Copied URL with current time.
0:00 / 0:00

A College Professor Self Hosts Jupyter Hub for His Students

In this episode of Running in Production, Peter Kazarinoff goes over deploying Jupyter Hub on DigitalOcean with Ansible. It’s running on a single $40 / month DigitalOcean server for his 24 students. He’s been doing this since summer 2018.

Peter talks us through what Jupyter notebooks are and what Jupyter Hub does, the process of learning DevOps related tasks to deploy a project he didn’t write, his journey of automating the process with Ansible and how it’s ok to make mistakes along the way.

Show Notes

  • 1:07 – What exactly is Jupyter and Jupyter Hub?
  • 2:12 – Students can access a fully working Python environment from their browser
  • 2:58 – Setting up a fully working local development environment can be tricky
  • 4:35 – 24 students (the size of the class) access the Jupyter Hub server
  • 5:20 – Comparing Jupyter Hub to other alternative tools and services
  • 6:43 – There’s a number of ways to do student authentication (oauth2) with Jupyter Hub
  • 8:30 – Peter has been using this set up since the summer of 2018
  • 9:08 – With Covid-19, now is a good time to be able to do remote work
  • 9:49 – You don’t need to know much about how Jupyter Hub works to deploy it
  • 10:59 – Sometimes your task is to deploy a code base you didn’t write
  • 11:32 – Why you might want to self host things like Jupyter Hub and GitLab
  • 12:22 – Initially Peter tried to code up his own solution but then found Jupyter Hub
  • 13:39 – You need a Linux server, some type of auth, Python and a database to get going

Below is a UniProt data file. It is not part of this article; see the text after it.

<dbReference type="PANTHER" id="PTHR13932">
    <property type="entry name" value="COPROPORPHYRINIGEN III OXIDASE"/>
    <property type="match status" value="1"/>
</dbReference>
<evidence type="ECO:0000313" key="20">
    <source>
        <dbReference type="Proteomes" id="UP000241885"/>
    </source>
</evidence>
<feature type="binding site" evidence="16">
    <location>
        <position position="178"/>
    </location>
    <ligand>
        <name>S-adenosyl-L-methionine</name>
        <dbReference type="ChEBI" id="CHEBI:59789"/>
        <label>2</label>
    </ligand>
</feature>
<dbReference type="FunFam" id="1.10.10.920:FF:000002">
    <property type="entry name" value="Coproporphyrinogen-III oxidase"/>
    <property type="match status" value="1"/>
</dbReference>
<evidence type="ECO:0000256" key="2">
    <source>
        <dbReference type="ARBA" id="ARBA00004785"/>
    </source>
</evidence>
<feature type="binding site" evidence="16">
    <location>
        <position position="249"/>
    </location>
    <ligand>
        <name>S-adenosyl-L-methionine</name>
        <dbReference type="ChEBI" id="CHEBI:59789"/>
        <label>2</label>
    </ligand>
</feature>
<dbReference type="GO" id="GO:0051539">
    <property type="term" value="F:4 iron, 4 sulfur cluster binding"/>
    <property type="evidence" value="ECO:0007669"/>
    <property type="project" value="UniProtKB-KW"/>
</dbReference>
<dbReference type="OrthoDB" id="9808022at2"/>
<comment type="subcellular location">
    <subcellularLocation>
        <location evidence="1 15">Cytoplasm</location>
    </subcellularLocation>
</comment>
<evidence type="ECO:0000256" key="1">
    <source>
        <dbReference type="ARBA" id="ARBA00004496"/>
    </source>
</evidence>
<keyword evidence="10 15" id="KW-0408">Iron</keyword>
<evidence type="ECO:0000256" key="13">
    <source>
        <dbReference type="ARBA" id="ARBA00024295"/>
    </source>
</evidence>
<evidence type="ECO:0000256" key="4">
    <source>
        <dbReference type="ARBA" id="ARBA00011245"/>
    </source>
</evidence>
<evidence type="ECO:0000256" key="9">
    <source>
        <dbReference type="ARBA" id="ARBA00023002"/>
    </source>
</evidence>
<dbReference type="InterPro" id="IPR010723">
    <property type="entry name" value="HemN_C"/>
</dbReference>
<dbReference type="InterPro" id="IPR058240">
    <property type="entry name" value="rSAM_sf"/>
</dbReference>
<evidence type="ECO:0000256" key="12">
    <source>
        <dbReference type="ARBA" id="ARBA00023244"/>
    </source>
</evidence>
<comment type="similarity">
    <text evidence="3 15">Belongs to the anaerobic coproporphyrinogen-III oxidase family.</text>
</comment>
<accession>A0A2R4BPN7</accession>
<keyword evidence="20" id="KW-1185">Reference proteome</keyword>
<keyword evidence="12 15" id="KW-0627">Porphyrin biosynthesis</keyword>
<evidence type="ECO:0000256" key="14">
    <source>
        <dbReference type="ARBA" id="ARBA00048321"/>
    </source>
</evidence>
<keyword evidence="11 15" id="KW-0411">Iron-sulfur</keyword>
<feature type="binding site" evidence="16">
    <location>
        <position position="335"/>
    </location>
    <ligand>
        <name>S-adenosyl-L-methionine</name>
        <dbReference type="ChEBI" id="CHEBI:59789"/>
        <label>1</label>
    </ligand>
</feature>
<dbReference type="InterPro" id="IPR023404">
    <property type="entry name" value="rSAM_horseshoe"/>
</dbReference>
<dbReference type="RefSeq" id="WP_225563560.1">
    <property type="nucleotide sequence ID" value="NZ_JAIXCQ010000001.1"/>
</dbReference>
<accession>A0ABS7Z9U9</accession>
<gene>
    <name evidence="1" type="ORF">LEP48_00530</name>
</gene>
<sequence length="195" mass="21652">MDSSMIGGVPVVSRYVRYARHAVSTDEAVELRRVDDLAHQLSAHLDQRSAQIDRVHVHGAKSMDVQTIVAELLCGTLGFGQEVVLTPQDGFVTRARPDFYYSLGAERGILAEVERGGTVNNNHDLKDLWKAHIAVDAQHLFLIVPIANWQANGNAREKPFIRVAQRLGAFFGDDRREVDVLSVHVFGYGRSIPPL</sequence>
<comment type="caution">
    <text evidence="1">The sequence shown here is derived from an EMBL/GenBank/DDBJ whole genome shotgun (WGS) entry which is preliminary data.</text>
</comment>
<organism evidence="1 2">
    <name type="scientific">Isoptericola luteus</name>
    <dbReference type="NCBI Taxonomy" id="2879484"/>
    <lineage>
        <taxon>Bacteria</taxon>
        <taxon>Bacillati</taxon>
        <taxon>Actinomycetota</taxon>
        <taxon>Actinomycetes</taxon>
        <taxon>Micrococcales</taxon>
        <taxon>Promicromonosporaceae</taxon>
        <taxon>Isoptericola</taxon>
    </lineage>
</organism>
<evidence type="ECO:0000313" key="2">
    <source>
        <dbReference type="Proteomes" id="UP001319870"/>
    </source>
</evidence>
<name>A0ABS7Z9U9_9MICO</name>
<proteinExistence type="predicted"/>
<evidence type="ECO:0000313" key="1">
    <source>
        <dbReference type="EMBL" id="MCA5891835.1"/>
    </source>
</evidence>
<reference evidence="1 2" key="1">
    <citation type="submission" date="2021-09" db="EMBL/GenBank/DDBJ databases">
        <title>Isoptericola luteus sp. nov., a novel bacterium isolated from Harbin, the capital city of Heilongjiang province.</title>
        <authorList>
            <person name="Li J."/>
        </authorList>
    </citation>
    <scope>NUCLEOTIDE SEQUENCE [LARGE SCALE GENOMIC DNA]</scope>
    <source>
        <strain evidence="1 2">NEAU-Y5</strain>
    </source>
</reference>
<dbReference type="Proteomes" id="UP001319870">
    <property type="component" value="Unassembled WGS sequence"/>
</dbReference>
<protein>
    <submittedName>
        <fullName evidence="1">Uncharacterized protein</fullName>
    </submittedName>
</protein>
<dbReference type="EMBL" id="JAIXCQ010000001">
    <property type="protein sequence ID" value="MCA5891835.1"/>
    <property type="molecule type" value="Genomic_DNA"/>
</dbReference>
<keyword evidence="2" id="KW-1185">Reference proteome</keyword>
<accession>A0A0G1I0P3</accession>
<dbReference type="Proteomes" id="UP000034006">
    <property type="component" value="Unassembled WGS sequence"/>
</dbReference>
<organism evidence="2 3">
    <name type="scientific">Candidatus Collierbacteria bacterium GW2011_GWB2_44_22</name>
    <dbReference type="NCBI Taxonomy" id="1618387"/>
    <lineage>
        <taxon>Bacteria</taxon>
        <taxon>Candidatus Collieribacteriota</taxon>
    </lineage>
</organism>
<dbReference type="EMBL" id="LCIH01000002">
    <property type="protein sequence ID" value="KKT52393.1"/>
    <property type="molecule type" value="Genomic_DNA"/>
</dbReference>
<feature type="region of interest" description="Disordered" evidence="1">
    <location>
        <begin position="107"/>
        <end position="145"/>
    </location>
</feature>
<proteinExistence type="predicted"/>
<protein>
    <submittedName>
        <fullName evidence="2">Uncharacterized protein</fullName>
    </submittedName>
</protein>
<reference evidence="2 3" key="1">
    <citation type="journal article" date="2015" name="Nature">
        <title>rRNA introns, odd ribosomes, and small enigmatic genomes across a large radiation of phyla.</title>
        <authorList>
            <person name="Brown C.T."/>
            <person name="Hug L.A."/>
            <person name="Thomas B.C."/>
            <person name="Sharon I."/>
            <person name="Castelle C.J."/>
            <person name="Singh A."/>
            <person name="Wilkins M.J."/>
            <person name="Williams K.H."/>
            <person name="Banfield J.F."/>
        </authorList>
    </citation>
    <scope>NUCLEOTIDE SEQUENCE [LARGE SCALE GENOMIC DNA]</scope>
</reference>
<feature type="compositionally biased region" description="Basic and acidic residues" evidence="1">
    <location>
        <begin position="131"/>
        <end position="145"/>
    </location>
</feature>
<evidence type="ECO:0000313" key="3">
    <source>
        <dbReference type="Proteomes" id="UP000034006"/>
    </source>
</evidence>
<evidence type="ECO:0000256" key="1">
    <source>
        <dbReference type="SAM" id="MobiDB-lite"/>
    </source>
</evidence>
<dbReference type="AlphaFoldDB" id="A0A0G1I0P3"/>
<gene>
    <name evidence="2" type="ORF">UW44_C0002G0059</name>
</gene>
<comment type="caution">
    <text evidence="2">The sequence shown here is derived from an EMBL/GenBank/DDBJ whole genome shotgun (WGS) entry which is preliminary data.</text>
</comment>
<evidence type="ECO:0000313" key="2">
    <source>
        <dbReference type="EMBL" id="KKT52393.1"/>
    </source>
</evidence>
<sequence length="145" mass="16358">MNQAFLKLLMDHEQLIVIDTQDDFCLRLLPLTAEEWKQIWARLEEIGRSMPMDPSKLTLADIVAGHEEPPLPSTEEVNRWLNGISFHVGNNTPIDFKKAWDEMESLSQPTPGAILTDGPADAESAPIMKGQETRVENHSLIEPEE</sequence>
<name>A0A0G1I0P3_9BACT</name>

• 14:42 – The server is hosted on a $40 / month DigitalOcean droplet
  • 17:22 – You need a pretty beefy server even with relatively few users for Jupyter Hub
  • 17:59 – There’s nginx acting as a reverse proxy in front of a Tornado web server
  • 18:44 – Configuring nginx was Peter’s biggest pain point since he teaches Python not DevOps
  • 19:25 – It was important to set up SSL certificates, he used Let’s Encrypt with Certbot
  • 20:12 – From teaching Python to becoming Mr. DevOps (deployment is hard)
  • 21:15 – The server is using Ubuntu 18.04 LTS and Peter connects using PuTTY on Windows
  • 22:12 – Peter will try the next Ubuntu LTS in fall’s semester
  • 22:42 – The server is running Python 3.7 to keep it compatible with Jupyter Hub
  • 23:32 – Each quarter gets a brand new server that’s set up from scratch
  • 23:54 – From manually configuring everything to Bash scripts to using Ansible for automation
  • 25:25 – The Ansible set up has been used once so far
  • 26:03 – Students never directly SSH into the server but it’s good to keep it locked down
  • 27:05 – Peter can log into the server and check out his student’s work
  • 27:38 – The next step for Peter’s automation project is to scale up the server’s size
  • 29:25 – Other professors are using and planning to use this Jupyter Hub set up
  • 30:24 – Peter usually updates the server’s packages when he turns it off to upgrade it
  • 31:59 – Most instructors are using the college’s built in learning management system
  • 33:04 – Jupyter Hub takes care of presenting logs and errors in its admin dashboard
  • 34:05 – The college’s LMS is still the source of truth for looking at a student’s work
  • 34:54 – Backups are done manually but Peter isn’t too worried about losing the data
  • 35:47 – The Jupyter Hub is accessible on the public internet but no downtime alerts are used
  • 37:13 – Best tips? Deployment is tough but it’s ok to make mistakes as you go
  • 38:13 – Peter learned from many mistakes such as pushing SSH keys to GitHub and more
  • 40:18 – After all is said and done, despite it being tough, it works well for his students
  • 41:16 – You can find Peter on GitHub, Twitter and his blog, he also has an open source book

Shameless Plugs

Questions

Apr 20, 2020

✏️ Edit on GitHub